September/October 2011 EBJ (Issue 67) - I started off the season with great expectations of arrowing a trophy mule deer. I had just graduated college, and for once, I had adequate time to seek out a bruiser mulie. Of course, in hunting, things rarely turn out as expected.
"A 6x7,” I thought to myself. My thoughts remained preoccupied with a big velvet buck I had missed the previous week in the Colorado high country. I love hunting mule deer with a bow, and as I trudged up the trail behind my older brother, Jeff, in the early morning light, my thoughts remained on that deer. It was the eighth and final day of our September backcountry elk hunt in New Mexico, and I wondered if I should have stayed in Colorado.
The bulls just weren’t doing their part, or maybe it was the cows’ fault - either way, there wasn’t much mingling. During the first half of the hunt, we scoured all the normal areas that held elk, but we couldn’t find a single mature bull. Glassing wasn’t effective in the dense timber, and the only realistic chance of getting a stalk was to find a bugling bull. To make matters worse, the bulls weren’t accompanying the cows, and it looked as though we were going to completely miss the rut.
Although the hunting was slow, I was thoroughly enjoying the company of my father, Grant, and my older brother. This was the first time in five years that I was able to come on the highly anticipated annual archery elk hunt, and I felt very fortunate to be with these two savvy hunters.
We would spend each night sitting around camp eating expired MREs, telling stories and shooting the breeze. Mostly, I remember laughing. There was a jovial aura that surrounded us as we enjoyed each other’s company, miles away from concerns of civilization. I still chuckle at some of the great jokes I heard on that trip.
It was just before dawn on the last morning of the hunt, and we continued up the trail farther into an unknown area in search of a vocal bull. Suddenly, a distant bellow rang out through the pines, then another in the opposite direction. "Which one do you want to go after,” I anxiously asked Jeff.
Jeff was coming down with a cold, but was trying hard to help me shoot my first elk. "The bigger one,” he whispered.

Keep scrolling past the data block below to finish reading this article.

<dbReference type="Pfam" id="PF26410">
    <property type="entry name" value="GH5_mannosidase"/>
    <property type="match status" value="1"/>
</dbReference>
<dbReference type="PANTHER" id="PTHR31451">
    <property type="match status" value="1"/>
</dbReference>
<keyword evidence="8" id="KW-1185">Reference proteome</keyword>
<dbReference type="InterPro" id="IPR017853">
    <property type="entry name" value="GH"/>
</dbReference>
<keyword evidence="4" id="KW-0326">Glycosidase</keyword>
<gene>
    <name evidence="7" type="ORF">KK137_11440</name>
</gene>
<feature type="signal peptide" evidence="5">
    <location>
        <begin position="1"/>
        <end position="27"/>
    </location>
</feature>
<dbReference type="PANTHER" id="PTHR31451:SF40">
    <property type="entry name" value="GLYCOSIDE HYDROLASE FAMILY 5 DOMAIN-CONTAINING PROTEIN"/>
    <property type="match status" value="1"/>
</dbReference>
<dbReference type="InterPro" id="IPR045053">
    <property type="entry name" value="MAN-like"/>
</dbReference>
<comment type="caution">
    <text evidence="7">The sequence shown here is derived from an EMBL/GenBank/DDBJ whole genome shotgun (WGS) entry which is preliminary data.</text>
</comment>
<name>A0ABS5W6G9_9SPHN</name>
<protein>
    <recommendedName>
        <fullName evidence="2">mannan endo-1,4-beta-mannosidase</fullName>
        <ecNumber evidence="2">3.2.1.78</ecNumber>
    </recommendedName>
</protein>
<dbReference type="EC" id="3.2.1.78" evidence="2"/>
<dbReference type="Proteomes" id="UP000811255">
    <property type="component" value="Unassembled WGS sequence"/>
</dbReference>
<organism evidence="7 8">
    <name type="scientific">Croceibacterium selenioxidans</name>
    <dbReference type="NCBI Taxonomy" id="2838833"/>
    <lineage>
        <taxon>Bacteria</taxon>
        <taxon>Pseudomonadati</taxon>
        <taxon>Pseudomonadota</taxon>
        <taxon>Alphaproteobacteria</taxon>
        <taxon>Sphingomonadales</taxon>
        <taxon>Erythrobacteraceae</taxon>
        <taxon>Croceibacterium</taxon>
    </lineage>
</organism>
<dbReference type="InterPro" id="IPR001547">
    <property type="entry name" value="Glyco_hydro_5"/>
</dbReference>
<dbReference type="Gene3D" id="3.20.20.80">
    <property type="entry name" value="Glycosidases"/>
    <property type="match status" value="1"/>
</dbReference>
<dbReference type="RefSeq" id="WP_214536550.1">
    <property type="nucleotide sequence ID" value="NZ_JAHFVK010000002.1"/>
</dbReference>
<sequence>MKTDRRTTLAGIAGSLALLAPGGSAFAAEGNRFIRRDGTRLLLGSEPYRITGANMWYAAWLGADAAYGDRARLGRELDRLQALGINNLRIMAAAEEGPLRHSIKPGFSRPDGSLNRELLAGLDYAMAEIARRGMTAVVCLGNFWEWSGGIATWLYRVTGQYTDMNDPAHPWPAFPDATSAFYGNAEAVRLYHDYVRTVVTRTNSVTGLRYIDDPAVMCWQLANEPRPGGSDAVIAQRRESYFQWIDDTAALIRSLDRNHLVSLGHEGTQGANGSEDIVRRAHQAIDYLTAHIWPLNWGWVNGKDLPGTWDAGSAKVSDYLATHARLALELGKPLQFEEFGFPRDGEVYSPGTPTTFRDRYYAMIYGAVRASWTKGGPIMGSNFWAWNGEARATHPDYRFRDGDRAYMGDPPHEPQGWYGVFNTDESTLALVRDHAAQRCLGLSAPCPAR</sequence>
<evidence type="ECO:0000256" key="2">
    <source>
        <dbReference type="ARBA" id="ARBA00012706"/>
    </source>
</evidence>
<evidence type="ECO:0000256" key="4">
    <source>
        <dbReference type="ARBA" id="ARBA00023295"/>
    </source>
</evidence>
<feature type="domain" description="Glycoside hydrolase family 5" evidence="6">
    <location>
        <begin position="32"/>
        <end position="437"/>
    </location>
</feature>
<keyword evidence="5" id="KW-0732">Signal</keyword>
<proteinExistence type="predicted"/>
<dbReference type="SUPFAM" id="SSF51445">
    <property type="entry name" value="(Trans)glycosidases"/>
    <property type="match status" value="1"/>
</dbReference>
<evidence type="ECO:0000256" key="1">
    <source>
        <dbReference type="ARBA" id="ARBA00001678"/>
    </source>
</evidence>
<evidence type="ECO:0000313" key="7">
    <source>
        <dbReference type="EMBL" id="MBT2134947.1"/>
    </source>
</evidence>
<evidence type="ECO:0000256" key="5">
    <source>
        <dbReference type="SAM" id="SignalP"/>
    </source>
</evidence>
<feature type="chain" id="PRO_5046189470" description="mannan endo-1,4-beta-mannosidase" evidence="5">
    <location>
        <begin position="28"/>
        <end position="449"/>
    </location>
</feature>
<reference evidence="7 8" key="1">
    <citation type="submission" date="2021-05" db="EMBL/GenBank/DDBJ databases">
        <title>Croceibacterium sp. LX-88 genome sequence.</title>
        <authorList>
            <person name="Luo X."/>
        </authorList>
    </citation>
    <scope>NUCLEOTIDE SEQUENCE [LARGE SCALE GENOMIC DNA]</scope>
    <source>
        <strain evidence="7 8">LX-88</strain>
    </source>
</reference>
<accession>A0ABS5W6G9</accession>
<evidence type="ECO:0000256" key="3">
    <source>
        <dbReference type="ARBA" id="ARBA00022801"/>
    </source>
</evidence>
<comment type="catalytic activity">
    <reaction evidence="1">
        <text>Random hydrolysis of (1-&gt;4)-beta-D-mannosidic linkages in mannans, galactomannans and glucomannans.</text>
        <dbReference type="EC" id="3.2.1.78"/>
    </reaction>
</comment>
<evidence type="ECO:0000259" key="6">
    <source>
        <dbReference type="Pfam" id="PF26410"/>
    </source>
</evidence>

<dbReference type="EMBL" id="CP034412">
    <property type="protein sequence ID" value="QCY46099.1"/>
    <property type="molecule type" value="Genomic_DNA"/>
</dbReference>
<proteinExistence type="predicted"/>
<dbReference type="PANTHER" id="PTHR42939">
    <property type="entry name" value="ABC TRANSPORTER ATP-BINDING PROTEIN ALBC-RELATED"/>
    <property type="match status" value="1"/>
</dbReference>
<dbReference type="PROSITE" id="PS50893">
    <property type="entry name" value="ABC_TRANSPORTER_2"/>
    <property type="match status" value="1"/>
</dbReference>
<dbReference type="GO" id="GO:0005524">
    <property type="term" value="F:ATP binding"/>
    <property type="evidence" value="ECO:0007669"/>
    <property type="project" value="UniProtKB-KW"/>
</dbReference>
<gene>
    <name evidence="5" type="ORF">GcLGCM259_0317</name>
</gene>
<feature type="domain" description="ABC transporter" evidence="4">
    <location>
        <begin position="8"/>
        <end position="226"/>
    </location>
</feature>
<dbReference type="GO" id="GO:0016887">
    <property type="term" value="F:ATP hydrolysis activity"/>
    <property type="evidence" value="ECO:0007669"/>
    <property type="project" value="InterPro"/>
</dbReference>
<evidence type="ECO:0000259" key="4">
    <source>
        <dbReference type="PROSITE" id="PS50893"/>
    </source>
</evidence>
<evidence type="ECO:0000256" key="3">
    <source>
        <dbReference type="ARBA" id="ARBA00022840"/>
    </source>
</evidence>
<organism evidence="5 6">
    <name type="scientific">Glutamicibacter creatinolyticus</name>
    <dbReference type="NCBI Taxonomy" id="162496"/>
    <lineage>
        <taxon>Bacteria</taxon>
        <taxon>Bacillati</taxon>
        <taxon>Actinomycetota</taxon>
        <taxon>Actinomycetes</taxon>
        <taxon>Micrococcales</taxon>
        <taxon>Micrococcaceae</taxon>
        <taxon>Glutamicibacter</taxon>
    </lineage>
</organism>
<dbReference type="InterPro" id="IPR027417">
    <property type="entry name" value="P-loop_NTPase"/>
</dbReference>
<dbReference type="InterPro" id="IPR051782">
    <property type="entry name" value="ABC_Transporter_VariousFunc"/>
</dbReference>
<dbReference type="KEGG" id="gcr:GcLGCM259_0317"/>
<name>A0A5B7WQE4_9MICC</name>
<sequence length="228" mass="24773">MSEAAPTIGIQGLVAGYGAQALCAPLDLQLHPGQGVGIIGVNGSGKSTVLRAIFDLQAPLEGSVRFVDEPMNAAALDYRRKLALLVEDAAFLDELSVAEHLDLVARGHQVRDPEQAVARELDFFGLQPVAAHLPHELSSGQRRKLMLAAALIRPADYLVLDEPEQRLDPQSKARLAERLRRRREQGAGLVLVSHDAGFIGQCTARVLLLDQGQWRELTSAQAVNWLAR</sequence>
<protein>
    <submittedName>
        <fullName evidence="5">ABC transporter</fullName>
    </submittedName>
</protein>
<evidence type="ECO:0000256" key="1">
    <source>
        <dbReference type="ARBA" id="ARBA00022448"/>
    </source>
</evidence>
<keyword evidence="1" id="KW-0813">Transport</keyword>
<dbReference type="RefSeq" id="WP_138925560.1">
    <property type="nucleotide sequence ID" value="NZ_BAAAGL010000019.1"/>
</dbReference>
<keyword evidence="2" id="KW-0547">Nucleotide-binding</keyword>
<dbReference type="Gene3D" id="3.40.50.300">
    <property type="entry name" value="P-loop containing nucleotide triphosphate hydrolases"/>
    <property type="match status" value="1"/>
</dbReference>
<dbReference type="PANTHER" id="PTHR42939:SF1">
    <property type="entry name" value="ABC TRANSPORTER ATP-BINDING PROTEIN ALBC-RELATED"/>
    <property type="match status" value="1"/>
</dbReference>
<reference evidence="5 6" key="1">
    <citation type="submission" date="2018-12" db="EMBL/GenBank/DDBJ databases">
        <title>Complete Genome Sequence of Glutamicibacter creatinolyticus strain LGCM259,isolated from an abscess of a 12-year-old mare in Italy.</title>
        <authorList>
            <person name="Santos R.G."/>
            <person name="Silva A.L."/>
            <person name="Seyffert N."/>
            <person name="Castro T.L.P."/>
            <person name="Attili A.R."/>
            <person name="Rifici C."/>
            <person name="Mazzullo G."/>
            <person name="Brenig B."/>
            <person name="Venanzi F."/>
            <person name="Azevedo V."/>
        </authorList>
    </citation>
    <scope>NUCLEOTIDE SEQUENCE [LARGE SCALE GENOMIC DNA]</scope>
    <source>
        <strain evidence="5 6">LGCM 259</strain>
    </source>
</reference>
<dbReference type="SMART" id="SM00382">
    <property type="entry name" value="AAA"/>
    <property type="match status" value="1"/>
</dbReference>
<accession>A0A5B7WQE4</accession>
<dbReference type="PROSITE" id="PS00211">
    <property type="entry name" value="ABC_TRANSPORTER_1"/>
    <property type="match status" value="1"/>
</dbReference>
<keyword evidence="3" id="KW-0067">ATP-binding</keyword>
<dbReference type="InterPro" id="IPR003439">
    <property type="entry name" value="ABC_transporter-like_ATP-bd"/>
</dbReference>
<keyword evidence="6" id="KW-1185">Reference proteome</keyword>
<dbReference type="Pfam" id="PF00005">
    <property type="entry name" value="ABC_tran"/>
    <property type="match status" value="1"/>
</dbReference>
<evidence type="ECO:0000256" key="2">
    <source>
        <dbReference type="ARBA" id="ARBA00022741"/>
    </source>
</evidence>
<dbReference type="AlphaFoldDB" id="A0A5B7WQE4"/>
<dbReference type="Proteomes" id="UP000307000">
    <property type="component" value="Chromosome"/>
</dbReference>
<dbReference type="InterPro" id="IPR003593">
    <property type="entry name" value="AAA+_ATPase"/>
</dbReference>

We walked up a gently sloping meadow, and then crested countless pinecovered swells, staying within earshot of the mobile bull. Every few minutes he would let out a very distinct raspy bugle. He had gone hoarse notifying the woods of his importance; surely testosterone was the only thing keeping him going. We were closing the distance, and he appeared to be slowing, then the calls ceased - he had bedded down.
We devised a plan, then separated, sneaking toward his last known location near the bottom of a wide canyon, but he busted us before we got within bow range. I did, however, get a fleeting look at him - he was a great bull with long swords that made his rack seem incredibly tall. I watched his immense headgear weave through the timber on the north slope of the canyon and quickly disappear.
"He’s a very huntable bull; you should go after him,” Jeff told me. "He only had one cow with him.” I headed out toward the gruff cry once again and Jeff headed toward a different canyon.
The bull stopped half a mile away on the north face of the ridge in some dark timber and was bugling infrequently. I circled around to get the wind in my favor, and then ascended the steep ridge. Once on the same elevation as the bull, I slowly crept toward his probable location, using my binoculars to penetrate the forest.
For a full account of Kyle's adventure, go to page 14 in the September/October 2011 issue of Eastmans' Bowhunting Journal.